The holiday-delayed Commitments of Traders (COT) Report for positions held as of Tuesday, November 8, for COMEX gold and silver futures, indicated the expected deterioration (managed money buying and commercial selling), but a bit less than I feared. With silver up by $2 and gold up by $70 over the reporting week, it was virtually impossible for there not to be substantial managed money buying and commercial selling – after all, this is what determines price.

But whereas I was girding for around 20,000 contracts of net positioning in silver and a comparable amount in gold, we mostly fell short of such changes, which I found to be a great relief. And while I didn’t mention it on Saturday, there were only two days of high-volume price surges in silver in the reporting week ended last Tuesday and even through today’s trading (with one day to go before the cutoff tomorrow) there have been no further high-volume price surges, which suggests no big deterioration through today – even though silver has been creeping higher.

In COMEX gold futures, the commercials increased their total net short position by 16,400 contracts to 91,100 contracts. Considering the extent of the rally over the reporting week ($70) and the fact that gold upwardly penetrated its 50-day moving average for the first time in three months, it’s downright remarkable (and bullish) that the new COT report indicates a less than 100,000 contract total commercial net short position. I’m sure there has been more deterioration in gold since last Tuesday, given the stronger relative price action and higher trading volume than seen in silver, but it must be remembered just how bullish the gold market structure had become – it’s just that it stayed so bullish for so long recently that it started to look normal – which it never was.

By commercial categories, it was mostly a new shorting effort by the former big commercial shorts – not unexpected (or alarming at this point) because the commercial-only short component had gotten so low. The combined (commercial plus managed money) short position of the big 4 rose only by 3600 contracts to 106,975 contracts (10.7 million oz), while the combined big 8 short position rose to 177,315 contracts (17.7 million oz). But since the managed money traders covered short positions, the commercial-only big 4 short position rose by 16,000 contracts or so to 73,000 contracts, while the commercial-only big 8 short position rose to 129,000 contracts or so. The gold raptors didn’t do much and I’d peg them at 38,000 contracts net long.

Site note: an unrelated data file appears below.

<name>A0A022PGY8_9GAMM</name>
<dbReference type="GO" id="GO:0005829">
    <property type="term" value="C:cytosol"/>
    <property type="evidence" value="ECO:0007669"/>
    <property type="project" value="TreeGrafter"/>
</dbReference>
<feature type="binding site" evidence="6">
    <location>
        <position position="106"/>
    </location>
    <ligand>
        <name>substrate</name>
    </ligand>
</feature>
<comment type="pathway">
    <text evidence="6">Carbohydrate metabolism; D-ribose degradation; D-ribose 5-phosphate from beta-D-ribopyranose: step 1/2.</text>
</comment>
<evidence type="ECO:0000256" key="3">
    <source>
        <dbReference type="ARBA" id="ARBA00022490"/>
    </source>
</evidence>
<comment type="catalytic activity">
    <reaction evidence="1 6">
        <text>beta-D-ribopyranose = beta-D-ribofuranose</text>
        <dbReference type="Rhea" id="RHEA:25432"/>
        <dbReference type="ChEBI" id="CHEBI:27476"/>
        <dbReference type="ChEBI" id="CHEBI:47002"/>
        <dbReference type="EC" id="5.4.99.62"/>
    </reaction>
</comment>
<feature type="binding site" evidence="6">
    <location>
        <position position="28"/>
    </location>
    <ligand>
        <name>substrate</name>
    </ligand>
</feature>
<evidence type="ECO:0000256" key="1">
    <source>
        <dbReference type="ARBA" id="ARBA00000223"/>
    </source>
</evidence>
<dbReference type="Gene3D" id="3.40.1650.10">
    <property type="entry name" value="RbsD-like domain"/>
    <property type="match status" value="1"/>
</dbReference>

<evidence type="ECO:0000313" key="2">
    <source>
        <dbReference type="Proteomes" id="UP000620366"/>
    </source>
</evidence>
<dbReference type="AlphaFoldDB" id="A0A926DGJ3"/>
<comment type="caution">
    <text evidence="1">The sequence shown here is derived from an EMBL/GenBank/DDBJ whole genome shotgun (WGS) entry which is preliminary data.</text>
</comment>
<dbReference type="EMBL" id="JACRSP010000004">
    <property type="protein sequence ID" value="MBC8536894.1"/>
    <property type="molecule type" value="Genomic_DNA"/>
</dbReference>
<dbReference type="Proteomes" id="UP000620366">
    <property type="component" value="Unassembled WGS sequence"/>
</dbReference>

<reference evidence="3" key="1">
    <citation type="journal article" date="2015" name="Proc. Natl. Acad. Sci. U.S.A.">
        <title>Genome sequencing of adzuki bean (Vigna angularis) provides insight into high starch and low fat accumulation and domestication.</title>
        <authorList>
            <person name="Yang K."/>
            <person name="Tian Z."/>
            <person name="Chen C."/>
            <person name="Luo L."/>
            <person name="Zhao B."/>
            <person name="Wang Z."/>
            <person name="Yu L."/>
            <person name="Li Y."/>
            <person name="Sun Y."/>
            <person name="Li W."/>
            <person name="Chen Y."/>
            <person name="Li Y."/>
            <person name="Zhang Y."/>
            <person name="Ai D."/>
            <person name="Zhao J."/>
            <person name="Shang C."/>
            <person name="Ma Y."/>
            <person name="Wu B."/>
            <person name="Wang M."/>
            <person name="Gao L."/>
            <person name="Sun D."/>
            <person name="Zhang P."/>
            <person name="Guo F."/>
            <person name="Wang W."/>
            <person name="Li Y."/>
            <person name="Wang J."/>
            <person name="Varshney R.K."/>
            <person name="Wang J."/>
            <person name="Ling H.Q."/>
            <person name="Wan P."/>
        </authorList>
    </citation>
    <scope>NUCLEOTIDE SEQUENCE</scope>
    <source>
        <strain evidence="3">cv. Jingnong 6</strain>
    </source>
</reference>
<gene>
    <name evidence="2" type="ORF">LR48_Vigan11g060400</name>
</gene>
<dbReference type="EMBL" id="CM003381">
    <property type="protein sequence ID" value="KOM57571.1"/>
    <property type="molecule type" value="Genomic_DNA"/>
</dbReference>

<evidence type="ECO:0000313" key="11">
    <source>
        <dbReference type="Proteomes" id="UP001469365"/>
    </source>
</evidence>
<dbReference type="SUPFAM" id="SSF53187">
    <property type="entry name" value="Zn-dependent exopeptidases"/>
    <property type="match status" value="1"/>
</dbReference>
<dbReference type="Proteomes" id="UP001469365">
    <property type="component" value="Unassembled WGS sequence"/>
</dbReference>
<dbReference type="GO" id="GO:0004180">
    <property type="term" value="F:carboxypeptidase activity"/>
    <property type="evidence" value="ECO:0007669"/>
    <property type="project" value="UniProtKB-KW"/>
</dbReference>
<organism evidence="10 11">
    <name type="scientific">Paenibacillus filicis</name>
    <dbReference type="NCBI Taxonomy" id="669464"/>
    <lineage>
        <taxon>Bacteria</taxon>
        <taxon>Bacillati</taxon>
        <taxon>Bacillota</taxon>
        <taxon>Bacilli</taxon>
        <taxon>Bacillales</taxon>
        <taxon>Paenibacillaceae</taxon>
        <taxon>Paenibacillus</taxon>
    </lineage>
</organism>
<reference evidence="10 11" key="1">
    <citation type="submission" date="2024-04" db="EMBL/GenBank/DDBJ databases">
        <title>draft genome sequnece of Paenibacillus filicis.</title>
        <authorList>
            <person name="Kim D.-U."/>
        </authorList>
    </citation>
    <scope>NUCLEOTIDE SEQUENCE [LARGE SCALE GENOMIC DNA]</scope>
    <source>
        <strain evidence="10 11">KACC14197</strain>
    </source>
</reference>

The managed money traders did buy more net gold contracts than the commercials sold, as these traders bought 25,055 net contracts, consisting of the purchase of 9846 new longs and the buying back and covering of 15,209 short contracts. The resulting net managed money short position is still notably bullish (in that it still is net short) at 16,346 contracts (88,059 longs versus 104,405 shorts). Explaining the difference between what the commercials sold and the managed money traders bought was net selling by the other large reporting traders of more than 7000 contracts and another 1300 contracts of net selling by the smaller non-reporting traders – which is fine by me.

In COMEX silver futures, the commercials sold 11,7000 contracts, increasing their total net short position to 22,100 contracts. While some might note that this is a doubling of the short position in one week, of more significance to me is how low the short position is considering silver had moved up to its 200-day moving average, having already upwardly penetrated its 50 and 100-day moving averages – all for the first time in six or seven months. Having such a low total commercial net short position with silver at or above all three of its key moving averages is quite rare and quite bullish.

As was the case in gold, almost all the commercial selling in silver was new shorting of the former big commercial shorts – not something to be thrilled about should it continue, but OK for now. The combined (managed money plus commercial) big 4 short position actually fell by 1500 contracts to 41,569 contracts (208 million oz), while the combined big 8 short position fell to 60,107 contracts (306 million oz), but with managed money short covering and commercial selling, the big 4 commercial-only component rose from 30,000 contracts to 37,000 contracts, while the big 8 commercial-only short position came in at around 55,000 contracts. This would indicate the raptors (the smaller commercials) sold around 4000 longs, reducing their net long position to 33,000 contracts – about in line with expectations.